It has been widely discussed whether the indigenous art has been commodified by the West and the commercial art world. It has been even suggested that using terms as ‘Aboriginal art’ is intrinsically racist in terms of labeling Aboriginality as ‘other’ compared to the Western norm.  Many contemporary artists who happen to be of Aboriginal descent refuse to be categorized and labeled simply for their ethnicity. This issue has gained great publicity when in 1990s Australia’s most renowned international artist Tracey Moffatt refused to present at the exhibition exclusively Aboriginal, and more recently when acclaimed contemporary artist Richard Bell was awarded the National Aboriginal & Torre Strait Islander Art Award in 2003. It seems that it might be the time that the Western community develops a more sophisticated understanding of the diversity of artists of indigenous descent.

Emily Kame Kngwarreye, Bush Yam Dreaming, 1994, inscribed verso: #551, Synthetic Polymer Paint on Canvas, 183.0 x 122.0 cm.

Aboriginal Art in the Art Market

In 2007, the painting Earth’s Creation by Emily Kngwarreye became the first Aboriginal artwork sold for more than $ 1 million. Her use of dots reaches its crescendo in this phase, with dots merging, separating and dominating in various configurations. They fuse together to create planes of colour structured into mobile shapes, or are choreographed to form lines that suggest dance movements. In earlier works they are used to form fine veils that shield secret markings or create shimmering effects reminiscent of the cosmos. Emily’s palette was largely determined by the changing seasons. Dusty browns appear in her canvases during the dry season, and greens appear after the rains, which Emily referred to as ‘green time’. When wildflowers carpeted the desert, she used a spectrum of yellows. The visual intensity of these paintings recalls the work of French colourists Sonia and Robert Delaunay, or even Claude Monet. Yet Emily knew nothing of their work and, while these French modernists explored pure colour as form and subject, Emily’s only subject throughout her life was her ancestral home of Alhalkere. Emily’s “green-time” canvases attest to an unshakable connection between body and country, one that evades iconography yet demands to be felt.

Only a few months after, an epic work Warlugulong by Clifford Possum was sold for $ 2.4 million in Sotheby’s auction in Melbourne. After the initial boom, the market for these works started to struggle due to the issues with authenticity, ownership, exploitation and Australia’s cultural heritage regulation. On the other hand, the first ever sale of Aboriginal art at Sotheby’s London in June 2015 was a huge success showing a sign of renewed interest in this movement. When choosing a piece, the great importance should be placed on the style, medium, status of the artist and age of the artist. With five works being sold for over $100,000, the auction brought in over $ 2 million for 75 lots. As the price of the pieces is rising again, buying Aboriginal art could be a wise investment.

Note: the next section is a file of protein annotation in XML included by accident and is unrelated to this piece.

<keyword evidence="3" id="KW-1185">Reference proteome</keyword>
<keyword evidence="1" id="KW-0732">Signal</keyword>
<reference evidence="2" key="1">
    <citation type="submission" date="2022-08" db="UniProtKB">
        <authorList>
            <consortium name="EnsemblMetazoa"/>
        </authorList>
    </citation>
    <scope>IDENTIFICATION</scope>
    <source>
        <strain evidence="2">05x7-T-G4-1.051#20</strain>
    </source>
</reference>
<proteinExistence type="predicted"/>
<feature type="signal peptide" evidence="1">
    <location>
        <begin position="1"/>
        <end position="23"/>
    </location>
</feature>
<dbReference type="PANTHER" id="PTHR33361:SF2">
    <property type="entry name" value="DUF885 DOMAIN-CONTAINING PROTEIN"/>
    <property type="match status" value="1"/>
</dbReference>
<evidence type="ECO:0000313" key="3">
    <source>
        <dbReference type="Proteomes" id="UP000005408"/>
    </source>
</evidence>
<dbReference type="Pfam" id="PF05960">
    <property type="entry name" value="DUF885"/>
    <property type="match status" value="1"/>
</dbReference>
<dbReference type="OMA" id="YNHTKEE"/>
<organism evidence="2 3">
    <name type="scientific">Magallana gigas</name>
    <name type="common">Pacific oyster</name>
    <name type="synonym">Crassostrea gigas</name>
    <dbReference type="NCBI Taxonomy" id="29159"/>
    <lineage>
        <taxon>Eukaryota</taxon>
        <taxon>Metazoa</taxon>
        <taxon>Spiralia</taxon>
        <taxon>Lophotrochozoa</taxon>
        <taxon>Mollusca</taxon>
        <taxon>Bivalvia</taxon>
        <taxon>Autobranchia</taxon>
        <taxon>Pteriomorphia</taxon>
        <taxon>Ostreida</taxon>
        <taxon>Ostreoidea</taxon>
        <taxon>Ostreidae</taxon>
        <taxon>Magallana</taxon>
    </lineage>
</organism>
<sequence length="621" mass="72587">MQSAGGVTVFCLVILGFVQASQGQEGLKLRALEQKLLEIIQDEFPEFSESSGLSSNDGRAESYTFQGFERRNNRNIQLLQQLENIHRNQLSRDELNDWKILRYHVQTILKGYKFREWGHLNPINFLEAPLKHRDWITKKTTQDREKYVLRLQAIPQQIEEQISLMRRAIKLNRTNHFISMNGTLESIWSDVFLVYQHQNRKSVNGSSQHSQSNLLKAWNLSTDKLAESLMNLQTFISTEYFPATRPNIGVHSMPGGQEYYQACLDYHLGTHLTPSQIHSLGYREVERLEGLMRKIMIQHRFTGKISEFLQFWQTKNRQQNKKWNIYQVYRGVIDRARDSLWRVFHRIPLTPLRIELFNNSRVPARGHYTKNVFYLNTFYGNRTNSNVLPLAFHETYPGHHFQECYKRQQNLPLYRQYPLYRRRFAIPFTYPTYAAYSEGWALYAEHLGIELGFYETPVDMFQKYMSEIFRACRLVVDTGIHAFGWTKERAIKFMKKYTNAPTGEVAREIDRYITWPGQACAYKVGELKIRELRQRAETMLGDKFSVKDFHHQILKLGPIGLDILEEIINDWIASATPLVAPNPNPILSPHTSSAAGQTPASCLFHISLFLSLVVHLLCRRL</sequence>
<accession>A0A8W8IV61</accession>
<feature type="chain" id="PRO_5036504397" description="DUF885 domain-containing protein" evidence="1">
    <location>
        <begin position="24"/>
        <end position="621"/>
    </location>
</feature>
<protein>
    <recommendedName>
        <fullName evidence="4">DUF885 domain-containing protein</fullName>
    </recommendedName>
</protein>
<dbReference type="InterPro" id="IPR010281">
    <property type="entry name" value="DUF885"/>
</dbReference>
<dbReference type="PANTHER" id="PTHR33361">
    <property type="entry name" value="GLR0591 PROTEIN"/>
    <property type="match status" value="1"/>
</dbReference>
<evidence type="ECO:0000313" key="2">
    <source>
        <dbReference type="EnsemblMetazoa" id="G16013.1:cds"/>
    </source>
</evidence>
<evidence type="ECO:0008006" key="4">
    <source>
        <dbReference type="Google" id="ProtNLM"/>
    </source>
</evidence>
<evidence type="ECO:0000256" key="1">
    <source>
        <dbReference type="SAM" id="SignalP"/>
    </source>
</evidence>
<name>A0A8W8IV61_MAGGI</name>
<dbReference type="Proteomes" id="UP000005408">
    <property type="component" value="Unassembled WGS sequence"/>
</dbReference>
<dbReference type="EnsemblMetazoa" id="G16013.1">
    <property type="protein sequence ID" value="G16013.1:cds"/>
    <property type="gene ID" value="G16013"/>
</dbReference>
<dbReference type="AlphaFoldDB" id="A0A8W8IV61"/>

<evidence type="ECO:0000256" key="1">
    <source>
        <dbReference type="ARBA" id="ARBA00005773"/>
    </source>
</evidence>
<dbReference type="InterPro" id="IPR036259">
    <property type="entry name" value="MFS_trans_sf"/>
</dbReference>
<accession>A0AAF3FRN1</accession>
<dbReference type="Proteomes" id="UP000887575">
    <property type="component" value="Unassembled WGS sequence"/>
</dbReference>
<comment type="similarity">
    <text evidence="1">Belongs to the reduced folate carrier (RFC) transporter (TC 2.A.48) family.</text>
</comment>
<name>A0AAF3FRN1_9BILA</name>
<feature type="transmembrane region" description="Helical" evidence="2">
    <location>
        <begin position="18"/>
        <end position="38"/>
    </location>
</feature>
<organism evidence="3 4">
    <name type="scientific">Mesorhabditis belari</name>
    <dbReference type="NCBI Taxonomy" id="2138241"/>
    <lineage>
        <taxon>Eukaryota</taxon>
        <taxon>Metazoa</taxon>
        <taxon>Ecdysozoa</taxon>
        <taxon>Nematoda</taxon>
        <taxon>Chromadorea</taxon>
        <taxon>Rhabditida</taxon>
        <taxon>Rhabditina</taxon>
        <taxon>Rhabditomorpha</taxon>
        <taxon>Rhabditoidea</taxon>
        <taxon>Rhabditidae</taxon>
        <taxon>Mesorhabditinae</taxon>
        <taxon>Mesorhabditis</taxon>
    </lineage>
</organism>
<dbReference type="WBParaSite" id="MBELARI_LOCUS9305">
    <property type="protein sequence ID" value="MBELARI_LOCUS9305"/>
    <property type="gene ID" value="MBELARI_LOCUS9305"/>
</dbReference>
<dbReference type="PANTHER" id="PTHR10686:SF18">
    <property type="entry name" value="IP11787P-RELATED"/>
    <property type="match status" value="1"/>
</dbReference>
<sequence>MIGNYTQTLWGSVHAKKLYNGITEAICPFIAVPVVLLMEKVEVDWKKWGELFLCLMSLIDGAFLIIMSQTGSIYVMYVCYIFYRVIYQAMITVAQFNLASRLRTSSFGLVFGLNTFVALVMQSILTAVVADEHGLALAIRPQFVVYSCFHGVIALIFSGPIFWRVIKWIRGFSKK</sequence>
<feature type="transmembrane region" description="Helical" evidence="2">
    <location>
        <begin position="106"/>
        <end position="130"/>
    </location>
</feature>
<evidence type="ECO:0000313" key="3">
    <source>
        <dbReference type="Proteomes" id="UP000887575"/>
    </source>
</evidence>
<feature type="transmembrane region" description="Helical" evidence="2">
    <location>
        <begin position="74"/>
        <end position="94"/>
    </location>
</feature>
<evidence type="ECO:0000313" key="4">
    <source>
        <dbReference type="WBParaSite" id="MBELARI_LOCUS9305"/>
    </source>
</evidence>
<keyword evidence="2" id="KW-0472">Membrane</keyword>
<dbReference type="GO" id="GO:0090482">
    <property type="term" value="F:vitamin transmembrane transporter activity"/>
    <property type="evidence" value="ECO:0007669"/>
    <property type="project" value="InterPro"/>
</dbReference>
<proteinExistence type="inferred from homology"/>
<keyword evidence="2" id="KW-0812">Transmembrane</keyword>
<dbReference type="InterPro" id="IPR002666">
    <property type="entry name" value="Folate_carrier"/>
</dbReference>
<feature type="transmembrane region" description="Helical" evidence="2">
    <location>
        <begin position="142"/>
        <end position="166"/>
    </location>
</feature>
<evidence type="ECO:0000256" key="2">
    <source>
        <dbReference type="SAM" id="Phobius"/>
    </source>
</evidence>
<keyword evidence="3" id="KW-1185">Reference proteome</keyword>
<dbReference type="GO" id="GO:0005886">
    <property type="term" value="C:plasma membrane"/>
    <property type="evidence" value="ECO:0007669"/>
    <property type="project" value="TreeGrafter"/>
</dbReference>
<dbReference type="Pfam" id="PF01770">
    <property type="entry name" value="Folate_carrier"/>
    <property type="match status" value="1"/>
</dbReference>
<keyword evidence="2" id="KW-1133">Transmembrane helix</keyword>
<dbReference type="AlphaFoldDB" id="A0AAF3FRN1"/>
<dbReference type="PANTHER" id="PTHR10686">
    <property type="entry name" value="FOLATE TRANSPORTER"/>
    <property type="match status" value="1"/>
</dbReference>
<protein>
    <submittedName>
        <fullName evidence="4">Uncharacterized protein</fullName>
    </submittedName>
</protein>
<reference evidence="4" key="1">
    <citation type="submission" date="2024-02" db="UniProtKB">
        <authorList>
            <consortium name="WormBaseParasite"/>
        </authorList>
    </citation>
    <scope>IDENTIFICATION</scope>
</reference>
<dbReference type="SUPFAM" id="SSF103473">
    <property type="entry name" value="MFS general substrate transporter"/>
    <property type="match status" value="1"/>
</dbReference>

Thierry B Fine Art proudly offers Aboriginal art and may be viewed in our gallery stockroom. Gallery hours are: Monday – Saturday 11am – 5pm, Sunday 12pm – 5pm, or by appointment on : +613404861438.

Vicki xx

The Finkelstein Files: Art Matters

Above: Michelle Breton, Chant Du Midi, Mixed Media, 152 x 137cm.

 

Above: Thierry B, Blush, Synthetic polymer Paint on Canvas, 122 x 91.5cm.

 

Above Left: Thierry B, Where Are You Now?, Synthetic Polymer Paint on Linen, 170 x 250cm, Private Residence, Caulfield.

Above Right: Michael Whitehead, Things Forgotten, Synthetic Polymer Paint & Mixed Media on Canvas, 120 x 150cm, Private Residence, Caulfield.

 

The definition of decorative means to make something more attractive – to embellish and beautify and enhance one’s environment. In France, the term decorative is celebrated in all its forms from furniture, to carpets, soft furnishings and ornaments. Decoration is an art form in itself to be revered and admired. Why then, does the word ‘decorative’ sound so dirty when we apply it to art ?

To decorate one’s environment is to create a space which reflects your taste and admiration for certain colour palettes and styles which inform and transform wall space into ‘energy pockets’ where your eyes zoom in and rest on works you love to look at and live with everyday. And it is entirely personal. What we are drawn toward and respond to may be decorative in nature, have no narrative but to take your eyes on a journey of exploration.

Above: Patricia Heaslip, Ether, Oil on Linen, 183 x 183cm –  Private Residence, Malvern.

Above: Patricia Heaslip, Untitled, Oil on Linen, 183 x 183cm –  Private Residence, Brighton.

Above: Patricia Heaslip, Diamond Soul, Oil on Linen, 183 x 183cm.

Thierry B Fine Art offers our clients possibilities and services which no other gallery includes in Melbourne. If you are placing your greatest asset on the market for sale, our stockroom holds over 400 paintings by an eclectic range of 12 artists including the prolific portfolio by Thierry B himself, whose series number 16 different styles. Truly something for everyone – we are adept at working within your budget and timeframe — whether it be for an Open For Inspection to the public, or a private function hosted at home, or longer term rentals available for commercial and private spaces.